Tea ceremony: an undefined crystallization

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To question and define the essence and existence of tea ceremony has been a topic of interest for many, and concurrently a legitimate concern for some due to multifaceted misunderstanding and appropriation. To comprehend and anthropologically reframe the notion of ceremony in the context of tea and its colorful culture appears to be key in the shaping and cultivation of the plurality of tea-based practices today.

Although historically and culturally bathing in Taoism and Buddhism, tea does not initially hold a religious dimension. The made-up term ‘tea ceremony’ implies a sense of sacredness and foster an inherent esotericism, leading to a natural appeal for the somewhat arcane peculiarity and inaccessibility of the tea practices that it carries to the non-initiates. From a linguistic perspective however, there is no specific word equivalent to ‘tea ceremony’ in Chinese or Japanese, with most of the historical and cultural terms used tending to be predominantly descriptive.

In Japanese tea traditions, chanoyu 茶の湯 literally means ‘hot water for tea’, and the broader word chádào/chadō/sadō 茶道 is often described as ‘the way of tea’. The Chinese term gōng fu chá 工夫茶 or diǎn chá 点茶, respectively ‘preparing and serving tea with skills’ and ‘whisked tea’, do not clearly suggest a ceremonial attribute, and the absence of formal schools, codification, and recognized titles seen in traditional Japanese tea practices contribute to supporting this fact. The wedding Chinese custom of jing cha 敬茶 – a time-honored tradition where the bride and groom express their gratitude and respect to their parents and elders by serving them tea, binding both families – appears to be rightly ceremonial, as it is being rooted in marriage and often religion, but remains however equally descriptive (‘to serve tea’).

In this matter, it seems critical to (re)consider the definitions of the words ‘ceremony’, ‘ritual’, and ‘practice’, hereafter given by Cambridge Dictionary:

Ceremony (n.):

  • A set of formal acts, often fixed and traditional, performed on important social or religious occasions;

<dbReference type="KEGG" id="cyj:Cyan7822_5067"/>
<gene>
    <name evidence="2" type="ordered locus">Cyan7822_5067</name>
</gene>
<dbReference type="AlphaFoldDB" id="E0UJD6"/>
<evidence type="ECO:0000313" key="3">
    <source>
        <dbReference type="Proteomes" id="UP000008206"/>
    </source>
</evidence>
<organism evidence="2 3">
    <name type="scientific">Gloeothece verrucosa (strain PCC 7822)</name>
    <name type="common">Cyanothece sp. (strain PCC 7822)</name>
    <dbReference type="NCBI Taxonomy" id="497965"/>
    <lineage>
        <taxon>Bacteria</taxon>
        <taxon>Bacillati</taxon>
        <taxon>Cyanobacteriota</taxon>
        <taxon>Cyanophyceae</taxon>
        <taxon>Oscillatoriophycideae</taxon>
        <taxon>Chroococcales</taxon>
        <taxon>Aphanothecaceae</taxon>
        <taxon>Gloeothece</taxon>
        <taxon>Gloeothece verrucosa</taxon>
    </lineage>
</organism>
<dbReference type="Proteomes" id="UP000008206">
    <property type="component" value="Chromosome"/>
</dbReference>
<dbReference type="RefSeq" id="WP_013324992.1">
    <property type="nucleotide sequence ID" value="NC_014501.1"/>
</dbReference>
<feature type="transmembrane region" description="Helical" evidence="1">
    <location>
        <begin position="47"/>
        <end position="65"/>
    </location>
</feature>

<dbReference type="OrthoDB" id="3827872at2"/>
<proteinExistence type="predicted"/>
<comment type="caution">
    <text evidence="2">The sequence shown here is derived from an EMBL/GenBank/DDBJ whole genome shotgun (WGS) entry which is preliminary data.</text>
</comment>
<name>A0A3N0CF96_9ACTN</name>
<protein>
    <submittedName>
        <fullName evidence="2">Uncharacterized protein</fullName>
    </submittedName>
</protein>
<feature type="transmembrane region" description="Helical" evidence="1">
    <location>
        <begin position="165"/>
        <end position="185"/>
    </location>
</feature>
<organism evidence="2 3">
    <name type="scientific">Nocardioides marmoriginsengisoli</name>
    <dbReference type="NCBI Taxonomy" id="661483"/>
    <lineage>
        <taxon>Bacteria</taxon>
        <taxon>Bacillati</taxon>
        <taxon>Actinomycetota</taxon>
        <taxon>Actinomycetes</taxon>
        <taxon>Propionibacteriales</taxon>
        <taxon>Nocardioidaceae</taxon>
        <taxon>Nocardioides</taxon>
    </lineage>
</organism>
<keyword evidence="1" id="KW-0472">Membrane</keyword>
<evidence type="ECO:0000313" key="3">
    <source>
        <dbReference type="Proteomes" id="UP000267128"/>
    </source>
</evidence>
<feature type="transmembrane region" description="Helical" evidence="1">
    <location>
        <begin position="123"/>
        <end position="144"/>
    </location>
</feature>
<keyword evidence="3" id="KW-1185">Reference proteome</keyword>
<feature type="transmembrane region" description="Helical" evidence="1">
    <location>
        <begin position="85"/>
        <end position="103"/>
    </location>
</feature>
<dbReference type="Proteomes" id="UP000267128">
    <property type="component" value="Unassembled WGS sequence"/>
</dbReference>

• Very formal and polite behaviour;

Ritual (n.):

  • A way of doing something in which the same actions are done in the same way every time;
  • A fixed set of actions and words, especially as part of a religious ceremony;

Practice (n.):

  • Something that is usually or regularly done, often as a habit, tradition, or custom;

From a linguistic standpoint, while the term ‘tea sharing session’ would be deemed broader, more neutral, accessible, and somewhat conveying a sense of detachment and aimlessness, the more accurate (but subject to imperfections) designation of ‘ritualized tea practice’ appears to be an appropriate and meaningful replacement for the misnomer ‘tea ceremony’. A ritualized tea practice is commonly further expressed through the conceptualization and crafting of a cháxí 茶席 (tea stage) and the space in which it is arranged, which then become an artistic, philosophical, and practical extension of tea and its practitioner. Alternatively, traditional and historical tea practices would gain as being introduced as such (i.e. ‘chanoyu 茶の湯’ as being ‘chanoyu 茶の湯’), using their original, cultural, intended names in lieu of general, fabricated denominations and translations that ultimately fail to faithfully reflect the true essence of the practices that they sustain.

Of all those denominations, one that perhaps best captures and encapsulated the nature of ceremonialism in tea from an aesthetic, philosophical, and spiritual perspective is ‘teaism’, coined by Okakura Kakuzō 岡倉覚三 in 1906 through his work The Book of Tea (Cha no hon 茶の本). While teaism is primarily Japanese in its conceptualization – being the result of a synergistic merging of the distinctions stemming from the terms ‘chanoyu 茶の湯’ (describing the practice of tea) and ‘chadō 茶道’ (referring to the way of tea as a spiritual path) – and potentially abstract for some, it was conceived to naturally convey a dedication for the art of tea from a cultural and practical viewpoint, a sense of harmony with nature, an introspective quality, and a simplicity and humility induced by tea, concurrently avoiding the pitfalls commonly cultivated by the process of translation.

On coining the term ‘teaism’, Okaruka writes:

“Tea began as a medicine and grew into a beverage. In China, in the eighth century, it entered the realm of poetry as one of the polite amusements. The fifteenth century saw Japan ennoble it into a religion of aestheticism – Teaism. Teaism is a cult founded on the adoration of the beautiful among the sordid facts of everyday existence.”
“The Philosophy of Tea is not mere aestheticism in the ordinary acceptance of the term, for it expresses conjointly with ethics and religion our whole point of view about man and nature.”
“It (Teaism) inculcates purity and harmony, the mystery of mutual charity, the romanticism of the social order. It is essentially a worship of the Imperfect, as it is a tender attempt to accomplish something possible in this impossible thing we know as life.”

On translation, Okaruka says:

“Translation is always a treason, and as a Ming author observes, can at its best be only the reverse side of a brocade.”

Ultimately, the shapeless flavor of ceremony in tea stands as a catalyst where the idiosyncrasies of its practitioners are allowed to shine freely, regardless of their respective interest, culture, or tradition. Within intentionally crafted spaces, the perfume of impermanence tends the quietness of the heart, creating a universal bound, respect, and understanding with and for tea. With and for Life itself. Like the wind that flows through all of Nature.

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